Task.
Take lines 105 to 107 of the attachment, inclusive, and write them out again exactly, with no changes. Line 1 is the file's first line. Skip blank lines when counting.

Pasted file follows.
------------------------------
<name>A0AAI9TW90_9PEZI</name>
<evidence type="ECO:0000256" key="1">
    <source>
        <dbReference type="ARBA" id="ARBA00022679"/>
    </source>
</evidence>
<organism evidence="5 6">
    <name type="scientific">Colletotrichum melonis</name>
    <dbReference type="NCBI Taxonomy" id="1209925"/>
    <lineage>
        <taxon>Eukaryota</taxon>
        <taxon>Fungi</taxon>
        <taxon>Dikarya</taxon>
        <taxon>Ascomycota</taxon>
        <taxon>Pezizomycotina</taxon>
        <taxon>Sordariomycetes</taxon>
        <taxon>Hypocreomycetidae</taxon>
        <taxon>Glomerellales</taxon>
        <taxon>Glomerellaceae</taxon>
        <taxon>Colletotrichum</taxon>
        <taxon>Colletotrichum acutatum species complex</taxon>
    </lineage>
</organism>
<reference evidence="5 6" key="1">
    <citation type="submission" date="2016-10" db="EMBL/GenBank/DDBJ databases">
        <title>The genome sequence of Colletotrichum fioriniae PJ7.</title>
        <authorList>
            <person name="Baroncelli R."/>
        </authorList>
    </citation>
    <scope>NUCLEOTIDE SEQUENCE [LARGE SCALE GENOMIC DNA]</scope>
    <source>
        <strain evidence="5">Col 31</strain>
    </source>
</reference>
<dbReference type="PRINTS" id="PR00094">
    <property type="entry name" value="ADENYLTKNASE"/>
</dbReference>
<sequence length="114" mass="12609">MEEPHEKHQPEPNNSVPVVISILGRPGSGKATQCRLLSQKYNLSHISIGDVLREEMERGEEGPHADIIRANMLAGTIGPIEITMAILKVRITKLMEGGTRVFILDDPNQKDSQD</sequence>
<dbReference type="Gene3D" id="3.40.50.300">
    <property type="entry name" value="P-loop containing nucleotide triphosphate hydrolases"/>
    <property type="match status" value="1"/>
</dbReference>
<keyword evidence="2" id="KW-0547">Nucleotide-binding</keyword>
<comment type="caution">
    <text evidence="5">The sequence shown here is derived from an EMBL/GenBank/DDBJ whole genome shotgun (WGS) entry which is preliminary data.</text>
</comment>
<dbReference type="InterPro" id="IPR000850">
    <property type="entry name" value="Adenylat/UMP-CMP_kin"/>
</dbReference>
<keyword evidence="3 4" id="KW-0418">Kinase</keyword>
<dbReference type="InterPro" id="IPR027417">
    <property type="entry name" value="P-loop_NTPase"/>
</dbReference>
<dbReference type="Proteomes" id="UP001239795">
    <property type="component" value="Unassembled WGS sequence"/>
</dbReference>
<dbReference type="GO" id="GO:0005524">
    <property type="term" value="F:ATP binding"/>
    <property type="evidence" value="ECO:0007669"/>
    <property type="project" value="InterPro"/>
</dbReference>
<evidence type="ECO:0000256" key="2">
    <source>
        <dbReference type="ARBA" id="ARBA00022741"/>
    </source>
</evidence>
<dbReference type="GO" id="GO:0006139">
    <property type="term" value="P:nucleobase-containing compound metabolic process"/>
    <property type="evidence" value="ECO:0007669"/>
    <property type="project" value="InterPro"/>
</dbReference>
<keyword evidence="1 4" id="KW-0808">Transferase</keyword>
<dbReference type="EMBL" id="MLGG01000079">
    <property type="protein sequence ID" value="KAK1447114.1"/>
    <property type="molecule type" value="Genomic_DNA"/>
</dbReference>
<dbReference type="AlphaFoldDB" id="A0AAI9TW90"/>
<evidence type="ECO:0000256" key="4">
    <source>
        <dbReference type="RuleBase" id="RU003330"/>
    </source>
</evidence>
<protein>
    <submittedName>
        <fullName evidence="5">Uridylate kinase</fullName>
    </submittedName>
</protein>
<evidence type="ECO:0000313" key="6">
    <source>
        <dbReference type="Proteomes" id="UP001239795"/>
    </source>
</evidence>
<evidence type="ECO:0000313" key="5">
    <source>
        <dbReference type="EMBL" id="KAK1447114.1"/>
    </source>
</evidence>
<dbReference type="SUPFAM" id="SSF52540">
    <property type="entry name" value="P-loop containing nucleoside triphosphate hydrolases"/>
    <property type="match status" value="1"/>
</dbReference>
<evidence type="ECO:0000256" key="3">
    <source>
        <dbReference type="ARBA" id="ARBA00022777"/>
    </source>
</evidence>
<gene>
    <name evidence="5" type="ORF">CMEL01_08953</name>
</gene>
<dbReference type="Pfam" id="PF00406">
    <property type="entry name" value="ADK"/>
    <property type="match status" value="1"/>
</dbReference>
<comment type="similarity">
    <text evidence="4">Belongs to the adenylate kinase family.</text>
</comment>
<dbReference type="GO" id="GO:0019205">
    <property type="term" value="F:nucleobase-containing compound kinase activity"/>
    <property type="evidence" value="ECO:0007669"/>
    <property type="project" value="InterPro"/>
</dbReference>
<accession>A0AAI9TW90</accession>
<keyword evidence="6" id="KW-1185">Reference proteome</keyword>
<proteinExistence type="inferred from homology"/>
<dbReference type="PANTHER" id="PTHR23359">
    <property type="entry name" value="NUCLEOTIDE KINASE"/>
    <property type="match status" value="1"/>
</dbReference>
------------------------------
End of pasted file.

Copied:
        <dbReference type="ARBA" id="ARBA00022777"/>
    </source>
</evidence>